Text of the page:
Is 'Avatar' the new best picture front-runner?
December 21, 2009 | 12:05 pm
This e-mail after Sunday night's official AMPAS unveiling of "Avatar" complete with 3-D glasses (from an academy voter who often supplies us and other bloggers with instant reactions and analysis of member screenings) says it all:
"Avatar wins. The environmental theme, 'borrowed from Dances With Wolves,' worked completely with a capacity AMPAS audience. Long applause for everything, except [James] Horner score, but who knows? Eight nominations, nine?"
Since attendance at most of these screenings has been averaging about 350 to 400 people, with the glaring exception being the capacity Sunday afternoon turnout on Nov. 1 for Michael Jackson's "This Is It" documentary, Oscar's full house for "Avatar" indicates intense industry interest and the apparent thumbs-way-up reaction should alert 20th Century Fox and James Cameron that perhaps they should start planning for a big night at the Kodak on March 7.
With the successful academy screening, a record $77-million opening weekend gross even with the severe snowstorms in the East, an incredible $235-million-plus overall worldwide gross plus an A rating from Cinemascore rating and an A+ from males younger than 25, "Avatar" had a great capper to a week that also included major Golden Globe and Critics Choice Movie Award nominations.
But can it be called a front-runner, especially in light of other major contenders, like "Up in the Air," "The Hurt Locker" and "Inglourious Basterds," doing extremely well as award season rolls out? Let's look at the landscape as it now stands as we begin the Christmas break, when presumably many academy members will be getting their first big chance to catch up on their DVD screeners and will have their own ballots in hand within a week.
"Up in the Air" started out gangbusters by taking the National Board of Review best picture prize, six Golden Globe and eight Critics Choice nods and also three SAG nominations, but it curiously was left out of the outstanding cast (a.k.a. ensemble) list, which is a stat that on the surface doesn't bode well, since no film since "Braveheart" in the category's first year has gone on to actually win best picture without at least a SAG nomination for its cast. It may well be that SAG, which nominated George Clooney, Anna Kendrick and Vera Farmiga, is looking at the film for its individual achievements rather than as an ensemble effort. We shouldn't read too much into the omission at this point. If this is a requirement to win the Oscar, then "Invictus" and "Avatar" (with no SAG recognition) are dead too. Don't think so.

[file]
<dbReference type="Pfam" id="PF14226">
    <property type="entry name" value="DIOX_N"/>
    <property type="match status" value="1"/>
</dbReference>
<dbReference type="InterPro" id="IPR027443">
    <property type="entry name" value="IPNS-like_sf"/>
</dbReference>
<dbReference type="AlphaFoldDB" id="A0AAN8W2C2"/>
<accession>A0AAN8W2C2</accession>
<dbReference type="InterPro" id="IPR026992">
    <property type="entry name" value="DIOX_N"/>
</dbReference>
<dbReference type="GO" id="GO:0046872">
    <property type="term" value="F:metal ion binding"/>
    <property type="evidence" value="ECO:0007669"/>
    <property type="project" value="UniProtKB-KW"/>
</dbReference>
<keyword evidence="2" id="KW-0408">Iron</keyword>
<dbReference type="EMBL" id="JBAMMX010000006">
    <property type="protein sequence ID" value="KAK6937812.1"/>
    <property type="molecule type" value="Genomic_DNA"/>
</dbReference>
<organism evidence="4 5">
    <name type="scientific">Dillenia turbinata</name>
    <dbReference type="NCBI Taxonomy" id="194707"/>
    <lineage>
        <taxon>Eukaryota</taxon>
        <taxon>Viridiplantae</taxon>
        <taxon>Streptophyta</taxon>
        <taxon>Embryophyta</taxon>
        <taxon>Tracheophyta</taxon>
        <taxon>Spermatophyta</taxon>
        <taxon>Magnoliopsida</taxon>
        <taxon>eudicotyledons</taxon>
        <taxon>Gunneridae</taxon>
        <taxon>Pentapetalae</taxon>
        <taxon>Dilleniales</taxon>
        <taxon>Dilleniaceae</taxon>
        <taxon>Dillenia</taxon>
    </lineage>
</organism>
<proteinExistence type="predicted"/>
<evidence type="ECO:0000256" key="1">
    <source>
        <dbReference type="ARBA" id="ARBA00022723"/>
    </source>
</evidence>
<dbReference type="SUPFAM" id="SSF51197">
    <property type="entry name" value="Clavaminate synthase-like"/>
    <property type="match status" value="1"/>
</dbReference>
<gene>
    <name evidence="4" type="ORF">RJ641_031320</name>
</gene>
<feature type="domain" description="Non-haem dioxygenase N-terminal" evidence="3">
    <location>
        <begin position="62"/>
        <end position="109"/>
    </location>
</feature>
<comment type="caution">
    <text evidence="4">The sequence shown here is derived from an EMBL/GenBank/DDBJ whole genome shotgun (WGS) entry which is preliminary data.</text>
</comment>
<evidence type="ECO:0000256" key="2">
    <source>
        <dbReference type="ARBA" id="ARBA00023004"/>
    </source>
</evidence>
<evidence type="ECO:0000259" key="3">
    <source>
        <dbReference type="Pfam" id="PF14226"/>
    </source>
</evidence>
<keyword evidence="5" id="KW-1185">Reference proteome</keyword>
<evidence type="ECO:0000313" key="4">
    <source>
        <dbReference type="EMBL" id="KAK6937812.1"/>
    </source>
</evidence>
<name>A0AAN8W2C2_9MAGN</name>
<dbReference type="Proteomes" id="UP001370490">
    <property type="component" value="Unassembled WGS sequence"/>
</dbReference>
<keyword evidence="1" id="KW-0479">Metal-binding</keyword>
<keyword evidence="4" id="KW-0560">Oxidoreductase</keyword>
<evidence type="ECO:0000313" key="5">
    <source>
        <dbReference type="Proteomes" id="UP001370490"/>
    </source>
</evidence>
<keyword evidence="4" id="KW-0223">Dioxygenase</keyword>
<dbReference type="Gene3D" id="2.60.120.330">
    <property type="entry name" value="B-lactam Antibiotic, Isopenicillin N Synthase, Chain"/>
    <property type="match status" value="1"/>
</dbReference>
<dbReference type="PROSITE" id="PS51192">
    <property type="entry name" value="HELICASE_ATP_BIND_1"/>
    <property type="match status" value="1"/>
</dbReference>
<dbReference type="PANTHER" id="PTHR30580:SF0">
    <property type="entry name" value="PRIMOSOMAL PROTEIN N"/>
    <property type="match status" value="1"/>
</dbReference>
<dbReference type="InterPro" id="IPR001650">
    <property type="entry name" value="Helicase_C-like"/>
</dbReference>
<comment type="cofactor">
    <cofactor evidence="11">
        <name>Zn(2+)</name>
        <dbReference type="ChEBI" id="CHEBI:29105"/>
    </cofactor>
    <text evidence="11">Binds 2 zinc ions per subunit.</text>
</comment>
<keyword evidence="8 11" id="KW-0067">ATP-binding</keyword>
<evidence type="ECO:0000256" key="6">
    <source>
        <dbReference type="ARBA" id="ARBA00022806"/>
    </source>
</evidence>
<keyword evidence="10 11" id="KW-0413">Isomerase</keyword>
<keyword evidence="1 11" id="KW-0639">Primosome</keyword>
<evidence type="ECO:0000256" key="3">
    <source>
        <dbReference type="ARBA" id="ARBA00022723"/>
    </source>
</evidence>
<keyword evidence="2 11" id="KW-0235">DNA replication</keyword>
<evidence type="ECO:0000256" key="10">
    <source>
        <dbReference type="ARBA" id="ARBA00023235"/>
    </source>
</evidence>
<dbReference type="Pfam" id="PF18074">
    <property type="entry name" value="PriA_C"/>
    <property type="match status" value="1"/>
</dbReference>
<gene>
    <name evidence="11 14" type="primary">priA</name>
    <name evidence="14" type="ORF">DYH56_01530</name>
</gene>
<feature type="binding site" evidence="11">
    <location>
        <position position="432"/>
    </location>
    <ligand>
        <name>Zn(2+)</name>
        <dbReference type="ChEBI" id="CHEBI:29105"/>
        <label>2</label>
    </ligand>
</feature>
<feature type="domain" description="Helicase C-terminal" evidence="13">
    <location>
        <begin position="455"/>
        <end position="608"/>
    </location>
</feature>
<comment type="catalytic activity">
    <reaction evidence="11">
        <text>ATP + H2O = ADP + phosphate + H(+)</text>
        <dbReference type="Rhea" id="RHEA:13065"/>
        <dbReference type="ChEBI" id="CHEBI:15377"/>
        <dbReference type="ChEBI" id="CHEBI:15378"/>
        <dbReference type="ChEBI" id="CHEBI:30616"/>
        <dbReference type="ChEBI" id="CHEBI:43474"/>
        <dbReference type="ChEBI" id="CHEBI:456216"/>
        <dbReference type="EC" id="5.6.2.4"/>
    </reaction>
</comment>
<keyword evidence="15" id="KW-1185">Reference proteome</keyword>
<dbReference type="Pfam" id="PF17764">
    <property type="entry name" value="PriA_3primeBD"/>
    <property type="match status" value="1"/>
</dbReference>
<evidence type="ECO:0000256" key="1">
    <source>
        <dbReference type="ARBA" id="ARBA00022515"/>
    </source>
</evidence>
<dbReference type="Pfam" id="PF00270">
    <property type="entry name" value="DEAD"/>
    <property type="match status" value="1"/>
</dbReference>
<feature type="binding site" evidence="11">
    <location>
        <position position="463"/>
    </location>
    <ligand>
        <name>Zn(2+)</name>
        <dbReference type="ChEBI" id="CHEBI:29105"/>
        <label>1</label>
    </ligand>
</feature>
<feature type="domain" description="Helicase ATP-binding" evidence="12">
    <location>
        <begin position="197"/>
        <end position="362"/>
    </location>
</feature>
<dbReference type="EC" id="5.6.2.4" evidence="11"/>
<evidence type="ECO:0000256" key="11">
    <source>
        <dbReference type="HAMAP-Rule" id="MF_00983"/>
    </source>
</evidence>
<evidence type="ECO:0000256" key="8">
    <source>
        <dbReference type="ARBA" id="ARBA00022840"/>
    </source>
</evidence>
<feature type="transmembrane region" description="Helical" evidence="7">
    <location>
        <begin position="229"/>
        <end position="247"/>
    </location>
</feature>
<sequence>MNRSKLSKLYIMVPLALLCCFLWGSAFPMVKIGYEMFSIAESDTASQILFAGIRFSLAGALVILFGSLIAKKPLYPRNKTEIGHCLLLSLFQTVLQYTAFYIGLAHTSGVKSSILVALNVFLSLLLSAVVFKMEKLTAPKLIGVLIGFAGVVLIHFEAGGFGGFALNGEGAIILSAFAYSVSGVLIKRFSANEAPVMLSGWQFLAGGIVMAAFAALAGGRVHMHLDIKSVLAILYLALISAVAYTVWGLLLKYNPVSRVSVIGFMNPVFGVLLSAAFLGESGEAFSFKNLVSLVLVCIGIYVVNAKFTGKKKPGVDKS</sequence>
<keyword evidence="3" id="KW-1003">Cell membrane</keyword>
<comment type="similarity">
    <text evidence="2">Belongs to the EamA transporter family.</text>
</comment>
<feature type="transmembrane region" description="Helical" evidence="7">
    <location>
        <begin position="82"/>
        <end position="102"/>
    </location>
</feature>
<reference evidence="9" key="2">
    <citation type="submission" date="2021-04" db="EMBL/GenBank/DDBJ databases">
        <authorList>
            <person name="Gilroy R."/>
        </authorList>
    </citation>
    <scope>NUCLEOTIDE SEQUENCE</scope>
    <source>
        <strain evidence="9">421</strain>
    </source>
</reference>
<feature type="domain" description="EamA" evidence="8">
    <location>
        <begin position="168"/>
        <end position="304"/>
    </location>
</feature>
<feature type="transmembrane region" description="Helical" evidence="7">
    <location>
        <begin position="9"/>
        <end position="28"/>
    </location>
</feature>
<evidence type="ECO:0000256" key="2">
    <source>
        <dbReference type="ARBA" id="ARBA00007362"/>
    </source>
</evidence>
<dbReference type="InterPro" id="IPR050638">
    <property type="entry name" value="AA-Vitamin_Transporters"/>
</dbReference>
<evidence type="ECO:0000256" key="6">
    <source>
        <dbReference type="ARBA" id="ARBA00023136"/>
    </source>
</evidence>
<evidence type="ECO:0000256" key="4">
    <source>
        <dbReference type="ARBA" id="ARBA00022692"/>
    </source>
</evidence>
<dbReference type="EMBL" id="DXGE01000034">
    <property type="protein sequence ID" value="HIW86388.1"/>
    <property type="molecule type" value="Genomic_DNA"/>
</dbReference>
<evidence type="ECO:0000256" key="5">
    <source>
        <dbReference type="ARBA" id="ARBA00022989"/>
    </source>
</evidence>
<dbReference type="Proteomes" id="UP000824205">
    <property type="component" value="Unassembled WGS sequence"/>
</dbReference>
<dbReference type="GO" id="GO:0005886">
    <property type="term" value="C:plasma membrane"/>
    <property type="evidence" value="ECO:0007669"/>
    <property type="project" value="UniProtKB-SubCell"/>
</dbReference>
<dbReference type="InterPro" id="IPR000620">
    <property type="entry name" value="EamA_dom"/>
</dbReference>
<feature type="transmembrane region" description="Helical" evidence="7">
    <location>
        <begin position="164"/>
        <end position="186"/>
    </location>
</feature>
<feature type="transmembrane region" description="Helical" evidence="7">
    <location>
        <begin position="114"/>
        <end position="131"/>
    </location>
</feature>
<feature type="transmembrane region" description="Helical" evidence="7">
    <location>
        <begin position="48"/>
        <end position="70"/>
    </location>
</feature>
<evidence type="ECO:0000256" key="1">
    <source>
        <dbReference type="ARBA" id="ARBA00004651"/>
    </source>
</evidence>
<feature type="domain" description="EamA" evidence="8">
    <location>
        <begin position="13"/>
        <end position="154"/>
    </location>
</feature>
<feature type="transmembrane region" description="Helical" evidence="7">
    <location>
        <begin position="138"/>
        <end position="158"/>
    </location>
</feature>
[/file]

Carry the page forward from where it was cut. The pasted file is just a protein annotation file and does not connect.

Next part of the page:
"The Hurt Locker," with its countless critics group wins, from L.A. to New York and many points in-between (There really are too many of these groups, with more mysteriously cropping up every year. Are they being invented by studio consultants to make their award counts look good?) is clearly the anointed film this year by the critical community. And its across-the-board success with Globe, Choice and SAG nominations confirms that. It would appear Cameron's ex-wife, director Kathryn Bigelow, is indeed the front-runner in her category particularly, and as so many like to point out, no woman has ever won. She's got the best shot, since she made a movie that looked like it was directed by a man, and that could be enough for a chauvinistic academy that has nominated only two women previously (Lina Wertmuller and Jane Campion). It will also be an irresistable photo op if Cameron pulls off best picture but loses director to his ex.
"Inglourious Basterds" is the wild card. Quentin Tarantino's film seems to remain a favorite within the academy and has won four key Globe nominations, a record 10 from the Critics Choice Movie Awards and, even more significant, three SAG nods, including for best cast. Christoph Waltz has won nearly every supporting actor prize in sight to date and looks unbeatable, but could the film surprise too, as my Envelope colleague Tom O'Neil keeps insisting?
As for Clint Eastwood's "Invictus" and Rob Marshall's "Nine," nominations on the expanded best picture list seem likely, although the latter got stung by some particularly vicious reviews (musical haters?). But front-runners? No.
That brings us back to the question, 'Is Avatar the new front-runner for best picture?' As of now, I appear to be very lonely on Buzzmeter (and Gurus of Gold), listing it with a No. 1 ranking. I believe that will change soon, just as it did when my fellow bloggers finally saw the light on Sandra Bullock's inevitable best actress nomination. True, it doesn't have a single SAG nomination, and the performance-capture technique the film employs is still controversial among some thesps, so what the all-important and very large actors branch has to say will be key. And even though no 3-D movie has ever won (or even been nominated), and fantasy films are few and far between unless they start with the words "Lord of the Rings," "Avatar" seems strongly positioned to win Oscar's heart with its strong environmental and social messages, its not-so-thinly-veiled Bush bashing and, most important, its technological breakthroughs that present endless new possibilities for the movie industry. Make no mistake about it. It's the industry that is voting in this contest. I can see the academy that showered a record-tying 14 nominations and 11 Oscars on Cameron's last film, "Titanic," 12 years ago ready to do it all over again.
"Avatar" is suddenly the one to beat.
— Pete Hammond
"It's the least most of us can do, but less of us will do more."